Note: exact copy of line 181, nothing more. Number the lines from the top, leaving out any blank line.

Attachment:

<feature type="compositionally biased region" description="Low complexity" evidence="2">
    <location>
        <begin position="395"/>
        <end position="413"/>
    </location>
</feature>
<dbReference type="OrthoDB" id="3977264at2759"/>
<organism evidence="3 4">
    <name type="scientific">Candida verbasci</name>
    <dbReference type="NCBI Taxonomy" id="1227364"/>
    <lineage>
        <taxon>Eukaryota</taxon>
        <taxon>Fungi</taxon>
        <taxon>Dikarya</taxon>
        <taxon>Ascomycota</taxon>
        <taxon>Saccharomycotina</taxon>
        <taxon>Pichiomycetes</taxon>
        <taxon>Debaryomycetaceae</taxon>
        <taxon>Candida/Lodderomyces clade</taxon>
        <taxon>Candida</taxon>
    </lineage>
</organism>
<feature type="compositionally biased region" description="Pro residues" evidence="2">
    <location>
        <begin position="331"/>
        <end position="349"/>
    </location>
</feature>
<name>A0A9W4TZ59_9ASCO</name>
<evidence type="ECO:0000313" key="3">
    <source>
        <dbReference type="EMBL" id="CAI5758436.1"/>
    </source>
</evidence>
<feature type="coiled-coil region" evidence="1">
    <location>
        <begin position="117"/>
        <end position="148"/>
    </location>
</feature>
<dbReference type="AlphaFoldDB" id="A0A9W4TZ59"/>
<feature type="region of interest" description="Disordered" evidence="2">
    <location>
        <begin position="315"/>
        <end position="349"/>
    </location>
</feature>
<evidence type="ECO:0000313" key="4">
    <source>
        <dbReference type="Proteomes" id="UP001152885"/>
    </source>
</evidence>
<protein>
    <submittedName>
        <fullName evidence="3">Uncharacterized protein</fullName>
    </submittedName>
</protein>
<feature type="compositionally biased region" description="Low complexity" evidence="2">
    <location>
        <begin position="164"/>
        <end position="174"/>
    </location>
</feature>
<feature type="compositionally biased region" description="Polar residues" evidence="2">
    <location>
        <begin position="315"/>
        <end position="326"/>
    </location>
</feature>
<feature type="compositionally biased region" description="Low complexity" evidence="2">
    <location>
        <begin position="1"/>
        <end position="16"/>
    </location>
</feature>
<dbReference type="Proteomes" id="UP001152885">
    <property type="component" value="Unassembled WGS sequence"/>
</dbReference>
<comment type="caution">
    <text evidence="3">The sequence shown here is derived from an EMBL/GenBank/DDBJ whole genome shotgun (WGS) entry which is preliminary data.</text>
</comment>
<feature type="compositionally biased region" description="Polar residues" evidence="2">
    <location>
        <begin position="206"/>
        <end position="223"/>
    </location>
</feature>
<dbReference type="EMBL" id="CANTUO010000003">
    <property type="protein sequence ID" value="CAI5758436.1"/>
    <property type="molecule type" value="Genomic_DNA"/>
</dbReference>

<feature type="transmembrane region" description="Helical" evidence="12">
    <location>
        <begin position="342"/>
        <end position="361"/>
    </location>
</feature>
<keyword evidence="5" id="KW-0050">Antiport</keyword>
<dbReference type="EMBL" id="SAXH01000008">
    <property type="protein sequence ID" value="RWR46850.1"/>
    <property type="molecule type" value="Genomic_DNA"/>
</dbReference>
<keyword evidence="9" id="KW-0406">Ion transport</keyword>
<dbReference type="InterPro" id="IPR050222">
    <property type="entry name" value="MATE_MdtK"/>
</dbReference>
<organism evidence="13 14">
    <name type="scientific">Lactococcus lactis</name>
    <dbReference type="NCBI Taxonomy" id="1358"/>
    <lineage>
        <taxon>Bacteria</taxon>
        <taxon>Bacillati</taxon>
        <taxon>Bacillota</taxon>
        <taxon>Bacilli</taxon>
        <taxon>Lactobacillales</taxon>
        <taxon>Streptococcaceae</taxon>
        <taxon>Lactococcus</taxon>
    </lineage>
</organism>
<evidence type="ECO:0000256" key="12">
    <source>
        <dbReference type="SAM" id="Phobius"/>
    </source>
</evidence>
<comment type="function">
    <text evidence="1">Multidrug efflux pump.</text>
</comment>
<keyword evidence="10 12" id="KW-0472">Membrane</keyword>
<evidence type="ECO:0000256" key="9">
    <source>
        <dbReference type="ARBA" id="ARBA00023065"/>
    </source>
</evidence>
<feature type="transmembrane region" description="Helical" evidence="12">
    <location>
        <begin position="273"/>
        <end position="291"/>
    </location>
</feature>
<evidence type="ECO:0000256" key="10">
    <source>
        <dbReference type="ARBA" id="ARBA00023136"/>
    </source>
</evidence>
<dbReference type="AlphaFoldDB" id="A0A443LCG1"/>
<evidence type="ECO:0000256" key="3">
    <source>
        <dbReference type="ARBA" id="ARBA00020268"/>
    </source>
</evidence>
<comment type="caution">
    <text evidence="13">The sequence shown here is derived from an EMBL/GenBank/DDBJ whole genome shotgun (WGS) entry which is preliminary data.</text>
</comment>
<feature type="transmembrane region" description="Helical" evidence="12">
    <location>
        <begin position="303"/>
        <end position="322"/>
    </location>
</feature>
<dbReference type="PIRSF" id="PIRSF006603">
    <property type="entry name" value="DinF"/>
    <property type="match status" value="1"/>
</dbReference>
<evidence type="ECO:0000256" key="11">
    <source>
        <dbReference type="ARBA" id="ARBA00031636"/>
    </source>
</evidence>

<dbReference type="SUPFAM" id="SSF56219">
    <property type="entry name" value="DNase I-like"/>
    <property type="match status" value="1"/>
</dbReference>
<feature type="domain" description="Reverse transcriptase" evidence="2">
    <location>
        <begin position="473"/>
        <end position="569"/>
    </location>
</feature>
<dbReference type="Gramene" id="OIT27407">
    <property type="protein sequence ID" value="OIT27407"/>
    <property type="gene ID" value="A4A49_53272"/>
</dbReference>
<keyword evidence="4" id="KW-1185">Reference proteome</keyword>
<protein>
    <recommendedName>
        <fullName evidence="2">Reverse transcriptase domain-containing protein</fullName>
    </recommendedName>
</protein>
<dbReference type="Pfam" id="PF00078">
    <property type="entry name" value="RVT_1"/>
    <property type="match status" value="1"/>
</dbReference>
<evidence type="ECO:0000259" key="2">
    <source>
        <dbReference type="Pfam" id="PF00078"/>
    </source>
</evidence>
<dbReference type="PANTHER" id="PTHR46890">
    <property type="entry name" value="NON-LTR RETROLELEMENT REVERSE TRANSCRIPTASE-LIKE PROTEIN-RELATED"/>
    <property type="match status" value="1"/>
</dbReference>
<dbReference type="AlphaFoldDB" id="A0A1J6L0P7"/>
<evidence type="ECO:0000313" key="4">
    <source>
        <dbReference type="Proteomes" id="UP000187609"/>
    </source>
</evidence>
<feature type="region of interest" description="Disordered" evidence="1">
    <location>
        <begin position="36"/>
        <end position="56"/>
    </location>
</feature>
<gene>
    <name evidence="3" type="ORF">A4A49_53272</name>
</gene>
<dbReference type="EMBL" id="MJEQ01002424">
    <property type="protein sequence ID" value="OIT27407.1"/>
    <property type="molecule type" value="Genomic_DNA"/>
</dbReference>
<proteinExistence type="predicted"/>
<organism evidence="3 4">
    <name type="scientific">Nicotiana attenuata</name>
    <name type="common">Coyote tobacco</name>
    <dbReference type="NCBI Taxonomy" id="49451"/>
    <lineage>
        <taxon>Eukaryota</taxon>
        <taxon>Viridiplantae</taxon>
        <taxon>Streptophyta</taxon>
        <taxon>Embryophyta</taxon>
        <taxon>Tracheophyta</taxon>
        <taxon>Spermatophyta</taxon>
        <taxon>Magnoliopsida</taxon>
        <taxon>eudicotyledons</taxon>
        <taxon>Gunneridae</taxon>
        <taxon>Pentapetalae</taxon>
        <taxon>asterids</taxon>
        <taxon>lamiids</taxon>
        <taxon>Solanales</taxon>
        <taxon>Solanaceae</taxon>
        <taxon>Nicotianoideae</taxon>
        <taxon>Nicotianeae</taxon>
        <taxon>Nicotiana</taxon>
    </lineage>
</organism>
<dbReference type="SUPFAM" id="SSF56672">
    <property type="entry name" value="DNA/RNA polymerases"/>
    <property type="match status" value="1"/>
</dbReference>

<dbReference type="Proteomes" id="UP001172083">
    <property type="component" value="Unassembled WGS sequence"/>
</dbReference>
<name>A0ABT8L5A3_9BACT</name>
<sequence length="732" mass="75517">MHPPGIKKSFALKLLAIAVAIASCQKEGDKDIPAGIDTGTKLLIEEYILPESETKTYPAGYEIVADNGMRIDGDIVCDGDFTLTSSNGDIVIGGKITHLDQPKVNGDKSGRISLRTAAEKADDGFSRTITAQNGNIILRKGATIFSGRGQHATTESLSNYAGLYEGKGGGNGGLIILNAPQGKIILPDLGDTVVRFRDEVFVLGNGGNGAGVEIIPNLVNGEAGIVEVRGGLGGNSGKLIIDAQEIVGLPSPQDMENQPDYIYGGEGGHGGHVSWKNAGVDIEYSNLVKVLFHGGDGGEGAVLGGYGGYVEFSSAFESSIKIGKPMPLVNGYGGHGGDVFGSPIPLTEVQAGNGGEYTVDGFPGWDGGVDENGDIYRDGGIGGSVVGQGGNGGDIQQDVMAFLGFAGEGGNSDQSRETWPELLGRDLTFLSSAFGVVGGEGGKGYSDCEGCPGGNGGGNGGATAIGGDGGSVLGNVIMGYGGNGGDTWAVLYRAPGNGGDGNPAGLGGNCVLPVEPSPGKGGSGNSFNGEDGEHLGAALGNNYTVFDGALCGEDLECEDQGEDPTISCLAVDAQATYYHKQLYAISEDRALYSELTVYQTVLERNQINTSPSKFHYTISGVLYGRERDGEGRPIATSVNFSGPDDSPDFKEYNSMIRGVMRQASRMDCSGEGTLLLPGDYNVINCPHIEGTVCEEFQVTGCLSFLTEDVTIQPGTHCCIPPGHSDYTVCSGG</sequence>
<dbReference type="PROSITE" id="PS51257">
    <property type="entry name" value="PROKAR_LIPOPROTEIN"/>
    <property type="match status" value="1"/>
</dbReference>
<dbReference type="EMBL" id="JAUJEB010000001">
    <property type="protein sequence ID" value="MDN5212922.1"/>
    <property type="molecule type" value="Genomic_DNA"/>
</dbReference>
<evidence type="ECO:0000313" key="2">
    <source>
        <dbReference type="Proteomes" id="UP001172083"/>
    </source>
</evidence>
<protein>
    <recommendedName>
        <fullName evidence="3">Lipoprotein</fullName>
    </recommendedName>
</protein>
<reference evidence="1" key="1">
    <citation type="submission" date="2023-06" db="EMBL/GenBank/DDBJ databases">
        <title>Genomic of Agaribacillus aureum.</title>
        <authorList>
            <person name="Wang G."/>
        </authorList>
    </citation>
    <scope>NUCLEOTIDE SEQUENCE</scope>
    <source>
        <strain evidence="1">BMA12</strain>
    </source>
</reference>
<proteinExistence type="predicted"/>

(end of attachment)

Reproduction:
    <property type="gene ID" value="A4A49_53272"/>